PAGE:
Hospital System to Pay $84.5 Million to Settle False Claims Act Allegations Arising From Improper Payments to Referring Physicians
WASHINGTON – William Beaumont Hospital, a regional hospital system based in the Detroit, Michigan area, will pay $84.5 million to resolve allegations under the False Claims Act of improper relationships with eight referring physicians, resulting in the submission of false claims to the Medicare, Medicaid and TRICARE programs, the Justice Department announced today.
The Anti-Kickback Statute prohibits offering, paying, soliciting, or receiving remuneration to induce referrals of items or services covered by Medicare, Medicaid, and other federally funded programs. The Physician Self-Referral Law, commonly known as the Stark Law, prohibits a hospital from billing Medicare for certain services referred by physicians with whom the hospital has an improper financial arrangement, including the payment of compensation that exceeds the fair market value of the services actually provided by the physician and the provision of free or below-market rent and office staff. Both the Anti-Kickback Statute and the Stark Law are intended to ensure that physicians’ medical judgments are not compromised by improper financial incentives and instead are based on the best interests of their patients.
“Offering financial incentives to physicians in return for patient referrals undermines the integrity of our health care system,” said Acting Assistant Attorney General Chad A. Readler of the Justice Department’s Civil Division. “Patients deserve the unfettered, independent judgment of their health care professionals.”
“We are very pleased with the outcome of this case. This result should impress on the medical community the fact that we will aggressively take action to recover monies wrongfully billed to Medicare, through the remedies provided in the federal False Claims Act,” said U.S. Attorney Matthew Schneider for the Eastern District of Michigan. “I would like to commend the new leadership at Beaumont Hospital for making things right once its past wrongdoing was brought to its attention by federal investigators.”
The settlement resolves allegations that between 2004 and 2012, Beaumont provided compensation substantially in excess of fair market value and free or below-fair market value office space and employees to certain physicians to secure their referrals of patients in violation of the Anti-Kickback Statute and the Stark Law, and then submitted claims for services provided to these illegally referred patients, in violation of the False Claims Act. The settlement also resolves claims that Beaumont allegedly misrepresented that a CT radiology center qualified as an outpatient department of Beaumont in claims to federal health care programs. As a result of this settlement, Beaumont will pay $82.74 million to the United States and $1.76 million to the State of Michigan.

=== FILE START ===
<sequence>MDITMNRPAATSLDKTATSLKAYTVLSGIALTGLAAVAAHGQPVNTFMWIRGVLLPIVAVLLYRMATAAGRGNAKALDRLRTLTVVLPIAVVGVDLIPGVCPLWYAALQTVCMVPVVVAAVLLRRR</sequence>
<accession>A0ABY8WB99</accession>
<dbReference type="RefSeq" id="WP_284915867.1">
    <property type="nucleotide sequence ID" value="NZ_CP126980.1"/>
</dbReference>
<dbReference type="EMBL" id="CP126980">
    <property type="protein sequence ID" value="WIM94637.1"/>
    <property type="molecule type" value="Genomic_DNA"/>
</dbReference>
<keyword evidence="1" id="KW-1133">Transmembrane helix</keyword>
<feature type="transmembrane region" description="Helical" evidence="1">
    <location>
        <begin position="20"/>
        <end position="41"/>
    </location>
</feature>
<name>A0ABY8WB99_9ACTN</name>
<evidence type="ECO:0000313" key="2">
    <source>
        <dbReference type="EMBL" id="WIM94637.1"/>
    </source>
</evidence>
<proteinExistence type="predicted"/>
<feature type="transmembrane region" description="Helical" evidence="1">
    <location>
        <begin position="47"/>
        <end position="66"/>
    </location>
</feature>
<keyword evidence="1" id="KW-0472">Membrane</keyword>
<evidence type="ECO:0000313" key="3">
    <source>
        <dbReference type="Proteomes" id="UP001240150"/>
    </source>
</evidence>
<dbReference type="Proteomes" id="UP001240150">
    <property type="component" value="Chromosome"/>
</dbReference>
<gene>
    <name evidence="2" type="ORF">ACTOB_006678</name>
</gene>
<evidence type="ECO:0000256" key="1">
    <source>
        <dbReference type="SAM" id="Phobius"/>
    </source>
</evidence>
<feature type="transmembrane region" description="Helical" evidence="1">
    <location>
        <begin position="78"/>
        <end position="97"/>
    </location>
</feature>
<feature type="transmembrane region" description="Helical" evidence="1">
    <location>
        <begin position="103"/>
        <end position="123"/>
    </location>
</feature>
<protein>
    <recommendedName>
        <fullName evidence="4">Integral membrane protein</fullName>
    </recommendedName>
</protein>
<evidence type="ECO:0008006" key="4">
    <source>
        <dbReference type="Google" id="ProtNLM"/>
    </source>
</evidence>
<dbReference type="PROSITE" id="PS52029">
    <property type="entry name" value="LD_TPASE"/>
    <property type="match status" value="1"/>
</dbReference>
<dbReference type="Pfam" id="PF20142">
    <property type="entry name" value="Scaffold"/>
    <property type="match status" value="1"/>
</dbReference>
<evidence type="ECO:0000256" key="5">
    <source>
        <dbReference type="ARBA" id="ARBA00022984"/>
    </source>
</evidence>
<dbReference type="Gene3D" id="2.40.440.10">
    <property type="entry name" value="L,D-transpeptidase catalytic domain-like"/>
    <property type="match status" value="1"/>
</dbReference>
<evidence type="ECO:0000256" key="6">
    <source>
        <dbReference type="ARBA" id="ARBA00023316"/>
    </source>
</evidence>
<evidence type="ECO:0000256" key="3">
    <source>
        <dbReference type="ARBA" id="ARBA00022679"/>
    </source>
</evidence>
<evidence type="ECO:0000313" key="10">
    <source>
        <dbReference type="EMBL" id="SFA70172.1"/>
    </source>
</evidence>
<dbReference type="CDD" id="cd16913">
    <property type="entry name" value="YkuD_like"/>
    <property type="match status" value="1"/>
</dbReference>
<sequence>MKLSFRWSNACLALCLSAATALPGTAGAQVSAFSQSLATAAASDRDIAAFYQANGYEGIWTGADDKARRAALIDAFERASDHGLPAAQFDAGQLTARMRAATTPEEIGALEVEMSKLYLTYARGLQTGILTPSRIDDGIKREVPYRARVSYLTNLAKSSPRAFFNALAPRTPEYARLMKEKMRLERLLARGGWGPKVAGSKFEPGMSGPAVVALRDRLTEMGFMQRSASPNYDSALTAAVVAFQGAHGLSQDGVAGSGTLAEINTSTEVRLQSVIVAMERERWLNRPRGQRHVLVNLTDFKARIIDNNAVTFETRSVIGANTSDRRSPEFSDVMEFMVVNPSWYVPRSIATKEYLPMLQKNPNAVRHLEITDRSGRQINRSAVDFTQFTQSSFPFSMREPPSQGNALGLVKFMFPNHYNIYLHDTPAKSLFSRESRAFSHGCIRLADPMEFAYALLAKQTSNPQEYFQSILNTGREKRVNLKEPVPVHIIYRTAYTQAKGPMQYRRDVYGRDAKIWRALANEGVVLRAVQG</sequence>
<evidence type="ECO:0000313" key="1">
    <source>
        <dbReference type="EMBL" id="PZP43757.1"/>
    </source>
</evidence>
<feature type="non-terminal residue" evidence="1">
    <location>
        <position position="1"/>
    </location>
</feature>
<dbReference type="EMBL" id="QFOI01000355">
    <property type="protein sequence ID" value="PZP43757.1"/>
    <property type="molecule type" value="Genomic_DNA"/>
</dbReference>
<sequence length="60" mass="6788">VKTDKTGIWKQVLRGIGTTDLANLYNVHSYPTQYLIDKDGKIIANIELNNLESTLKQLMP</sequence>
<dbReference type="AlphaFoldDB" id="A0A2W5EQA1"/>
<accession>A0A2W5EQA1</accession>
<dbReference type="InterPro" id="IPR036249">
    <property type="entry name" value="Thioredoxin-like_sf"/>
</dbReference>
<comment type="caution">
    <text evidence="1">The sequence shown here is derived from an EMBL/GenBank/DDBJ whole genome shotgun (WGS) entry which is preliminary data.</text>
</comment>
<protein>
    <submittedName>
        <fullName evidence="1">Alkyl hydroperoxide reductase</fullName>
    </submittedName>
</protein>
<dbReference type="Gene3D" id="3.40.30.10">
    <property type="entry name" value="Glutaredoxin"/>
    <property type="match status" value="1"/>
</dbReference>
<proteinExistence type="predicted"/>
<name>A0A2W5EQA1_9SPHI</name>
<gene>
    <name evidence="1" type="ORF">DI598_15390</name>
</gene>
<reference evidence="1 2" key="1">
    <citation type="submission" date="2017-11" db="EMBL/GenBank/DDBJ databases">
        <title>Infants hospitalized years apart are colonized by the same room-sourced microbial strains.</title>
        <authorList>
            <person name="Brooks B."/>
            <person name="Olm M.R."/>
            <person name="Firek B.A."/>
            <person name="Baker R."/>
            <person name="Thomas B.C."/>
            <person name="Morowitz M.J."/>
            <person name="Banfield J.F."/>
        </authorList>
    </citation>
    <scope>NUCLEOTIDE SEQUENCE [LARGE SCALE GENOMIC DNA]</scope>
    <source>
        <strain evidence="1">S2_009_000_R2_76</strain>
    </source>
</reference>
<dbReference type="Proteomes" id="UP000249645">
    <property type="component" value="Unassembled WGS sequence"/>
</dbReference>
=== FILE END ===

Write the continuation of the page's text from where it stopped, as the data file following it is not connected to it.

“Health care providers that offer or accept financial incentives in exchange for patient referrals undermine both the financial integrity of federal health care programs and the public’s trust in medical institutions,” said HHS-OIG Special Agent in Charge Lamont Pugh. “Our agency will continue to protect both patients and taxpayers by holding those who engage in fraudulent kickback schemes accountable.”
The allegations resolved by the settlement were brought in four lawsuits filed under the qui tam, or whistleblower, provisions of the False Claims Act, which permit private parties to sue on behalf of the government for false claims and to receive a share of any recovery. The four qui tam cases are captioned: United States ex rel. David Felten, M.D., Ph.D. v. William Beaumont Hospitals, et al., No. 2:10-cv-13440 (E.D. Mich.), United States ex rel. Karen Carbone v. William Beaumont Hospital, No. 11-cv-12117 (E.D. Mich.), United States ex rel. Cathryn Pawlusiak v. Beaumont Health System, et al., No. 2:11-cv-12515 (E.D. Mich.), and United States ex rel. Karen Houghton v. William Beaumont Hospital, No. 2:11- cv-14312 (E.D. Mich.). The whistleblower shares to be awarded in the cases have not yet been determined.
These matters were investigated by the U.S. Attorney’s Office for the Eastern District of Michigan, the Civil Division’s Commercial Litigation Branch, and the State of Michigan Attorney General’s Office. Investigative assistance was provided by the Office of Inspector General of the Department of Health and Human Services and the Centers for Medicare and Medicaid Services, and the Department of Defense’s Defense Criminal Investigative Service.
In addition to resolving its False Claims Act liability, Beaumont has entered into a five-year Corporate Integrity Agreement with the Department of Health and Human Services Office of Inspector General which includes, among other things, an arrangements review to be conducted by an Independent Review Organization.
The government’s investigation and resolution of this matter illustrates the government’s emphasis on combating healthcare fraud. One of the most powerful tools in this effort is the False Claims Act. Tips and complaints from all sources about potential fraud, waste, abuse, and mismanagement, can be reported to the Department of Health and Human Services at 800-HHS-TIPS (800-447-8477).
The claims resolved by the settlement are allegations only, and there has been no determination of liability.